“And what I have learned from my research is that that’s simply not true: that there’s nothing magical about becoming an adult and being able to then protect oneself in a vulnerable place,” he said.

Pooler said a seminarian is really in no position to offer meaningful, free consent to any sexual activity with his bishop, since his bishop has all the power in the relationship. A bishop or seminary rector determines whether the seminarian can continue in his studies, is ordained a priest, or is assigned to a good parish.

“Only when there is sort of equal freedom and kind of equal power in the relationship could there ever possibly be consent,” Pooler said. “And that’s just impossible between a priest and someone who’s in seminary, or a priest and someone who’s just in their congregation or parish.”

The Vatican has long sought to portray any sexual relations between priests and adults as sinful but consensual, focusing in recent years only on protecting minors and “vulnerable adults” from predator priests. The Vatican’s legal norms have defined “vulnerable” people as those who are disabled or consistently lack the use of reason.

Only in the past year or so, amid the #MeToo reckoning, has the Vatican even admitted publicly that religious sisters can be sexually abused by priests, bishops or even their own mother superiors. The McCarrick scandal now stands as a case study of how seminarians can be exploited and abused by the men who hold power over them.

“People have the tendency to believe the one who is in power, and not the one who is powerless,” said Karlijn Demasure, director of the Centre for Safeguarding Minors and Vulnerable Persons at Saint Paul University in Ottawa, Canada. “And that’s the whole change in culture that has to happen: that one has to listen to the vulnerable and not to the ones who are in power.”

She welcomed the transparency in the document and particularly its descriptions of the textbook techniques McCarrick used to groom his victims young and old: ingratiating himself with their families, insisting they call him “uncle” to break down barriers, taking them on trips to meet famous people, and impressing on them how important he was.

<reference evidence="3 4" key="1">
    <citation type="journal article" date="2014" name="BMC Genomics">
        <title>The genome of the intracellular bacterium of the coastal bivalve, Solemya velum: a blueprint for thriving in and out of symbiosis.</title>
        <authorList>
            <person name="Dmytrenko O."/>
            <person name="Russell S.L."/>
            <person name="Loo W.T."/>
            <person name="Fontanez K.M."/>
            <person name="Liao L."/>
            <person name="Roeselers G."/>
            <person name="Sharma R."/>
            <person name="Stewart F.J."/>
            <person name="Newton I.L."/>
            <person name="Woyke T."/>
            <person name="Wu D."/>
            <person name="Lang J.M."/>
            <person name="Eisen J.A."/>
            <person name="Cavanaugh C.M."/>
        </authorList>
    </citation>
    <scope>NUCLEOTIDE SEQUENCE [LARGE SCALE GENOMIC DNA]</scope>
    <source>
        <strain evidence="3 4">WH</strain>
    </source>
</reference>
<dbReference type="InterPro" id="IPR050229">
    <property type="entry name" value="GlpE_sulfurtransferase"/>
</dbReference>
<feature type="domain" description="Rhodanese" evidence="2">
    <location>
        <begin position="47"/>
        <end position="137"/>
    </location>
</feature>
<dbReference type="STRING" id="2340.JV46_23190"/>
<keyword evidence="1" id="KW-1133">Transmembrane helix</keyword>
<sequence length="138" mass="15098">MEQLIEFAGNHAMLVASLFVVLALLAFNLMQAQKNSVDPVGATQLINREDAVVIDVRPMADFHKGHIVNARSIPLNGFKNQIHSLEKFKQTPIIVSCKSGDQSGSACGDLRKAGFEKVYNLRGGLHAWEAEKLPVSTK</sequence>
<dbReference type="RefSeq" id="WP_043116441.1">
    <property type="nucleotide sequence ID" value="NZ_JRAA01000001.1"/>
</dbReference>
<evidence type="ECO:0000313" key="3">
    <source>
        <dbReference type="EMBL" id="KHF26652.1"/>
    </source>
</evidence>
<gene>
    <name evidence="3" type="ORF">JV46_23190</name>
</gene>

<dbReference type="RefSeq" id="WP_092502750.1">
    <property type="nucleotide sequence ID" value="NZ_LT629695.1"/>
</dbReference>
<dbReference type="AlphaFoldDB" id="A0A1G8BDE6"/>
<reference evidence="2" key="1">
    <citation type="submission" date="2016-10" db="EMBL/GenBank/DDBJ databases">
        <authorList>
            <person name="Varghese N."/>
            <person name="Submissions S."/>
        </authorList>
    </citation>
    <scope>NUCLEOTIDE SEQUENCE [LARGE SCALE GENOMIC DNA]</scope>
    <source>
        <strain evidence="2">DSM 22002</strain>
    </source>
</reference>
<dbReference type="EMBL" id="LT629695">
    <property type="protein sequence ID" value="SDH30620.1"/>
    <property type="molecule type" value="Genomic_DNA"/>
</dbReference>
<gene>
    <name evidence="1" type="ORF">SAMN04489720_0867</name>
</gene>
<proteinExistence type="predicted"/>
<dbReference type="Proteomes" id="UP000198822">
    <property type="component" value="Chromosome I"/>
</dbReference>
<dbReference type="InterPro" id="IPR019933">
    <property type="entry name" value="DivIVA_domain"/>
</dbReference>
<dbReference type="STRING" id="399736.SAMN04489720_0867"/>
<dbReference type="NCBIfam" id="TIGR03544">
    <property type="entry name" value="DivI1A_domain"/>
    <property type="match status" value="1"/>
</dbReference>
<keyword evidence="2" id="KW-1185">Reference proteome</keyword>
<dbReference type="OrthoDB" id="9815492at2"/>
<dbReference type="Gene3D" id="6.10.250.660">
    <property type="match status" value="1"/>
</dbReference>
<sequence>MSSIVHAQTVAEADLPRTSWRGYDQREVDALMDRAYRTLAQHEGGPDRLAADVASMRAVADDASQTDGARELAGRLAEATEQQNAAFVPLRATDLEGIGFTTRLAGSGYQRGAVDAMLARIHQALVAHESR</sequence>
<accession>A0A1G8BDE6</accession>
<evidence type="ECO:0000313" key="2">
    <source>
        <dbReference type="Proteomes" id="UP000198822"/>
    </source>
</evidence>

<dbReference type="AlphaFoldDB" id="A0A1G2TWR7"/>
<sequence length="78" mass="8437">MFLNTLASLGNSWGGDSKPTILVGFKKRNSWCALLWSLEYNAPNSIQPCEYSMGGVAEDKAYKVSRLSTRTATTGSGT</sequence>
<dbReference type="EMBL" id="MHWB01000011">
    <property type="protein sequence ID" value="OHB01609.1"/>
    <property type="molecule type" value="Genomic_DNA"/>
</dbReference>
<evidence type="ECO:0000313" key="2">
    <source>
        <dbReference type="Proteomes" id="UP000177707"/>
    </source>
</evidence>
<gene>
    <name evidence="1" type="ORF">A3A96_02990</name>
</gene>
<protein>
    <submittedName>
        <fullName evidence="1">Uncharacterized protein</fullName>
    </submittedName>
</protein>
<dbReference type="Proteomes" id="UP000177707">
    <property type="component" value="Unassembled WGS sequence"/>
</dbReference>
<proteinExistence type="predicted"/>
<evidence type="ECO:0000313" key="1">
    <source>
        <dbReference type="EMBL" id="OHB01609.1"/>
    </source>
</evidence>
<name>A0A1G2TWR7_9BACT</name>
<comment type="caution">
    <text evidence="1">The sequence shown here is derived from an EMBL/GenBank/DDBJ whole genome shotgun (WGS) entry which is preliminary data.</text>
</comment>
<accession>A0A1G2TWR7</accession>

Demasure, the former executive director of the Center for Child Protection at the Jesuit-run Pontifical Gregorian University in Rome, said she hoped the report would encourage other seminarians to come forward, since it is often even harder for adult men to see themselves as victims and report misconduct by their superiors.

“ If we look at religious sisters, it’s very difficult for them to come forward, because they are ... easily seen as the ones who have seduced, not as the ones who have been abused,” she said. “Even more difficult is it for men, because men are normally not considered to be victims.”

But Kurt Martens, professor of canon law at Catholic University of America, in Washington D.C., said it is very difficult to prosecute cases of abuse of adults within the church’s existing canon law, regardless of whether the victims are male or female. At most, such misconduct is considered a “boundary violation” by the priest that would be dealt with via therapy or restrictions on ministry.

Currently, the law would only allow such abuse to be punished if the Vatican could confirm the sexual acts were committed by force, threat or in public — or if there were other crimes committed alongside, such as those involving the sacrament of confession.As of last year, church personnel are required to report allegationsof abuse of adults in-house, but there is still no law on the books on how such cases might be prosecuted.

Martens noted that Vatican lawyers have been updating the penal code of the canon law for years and suggested the McCarrick expose might give them reason for an even more ambitious overhaul.

“I think there needs to be a new discussion. It needs to go back to the drawing board,” Martens said. “Looking at what we have with McCarrick, do we have to fix our canon law?”

Copyright AP - Associated Press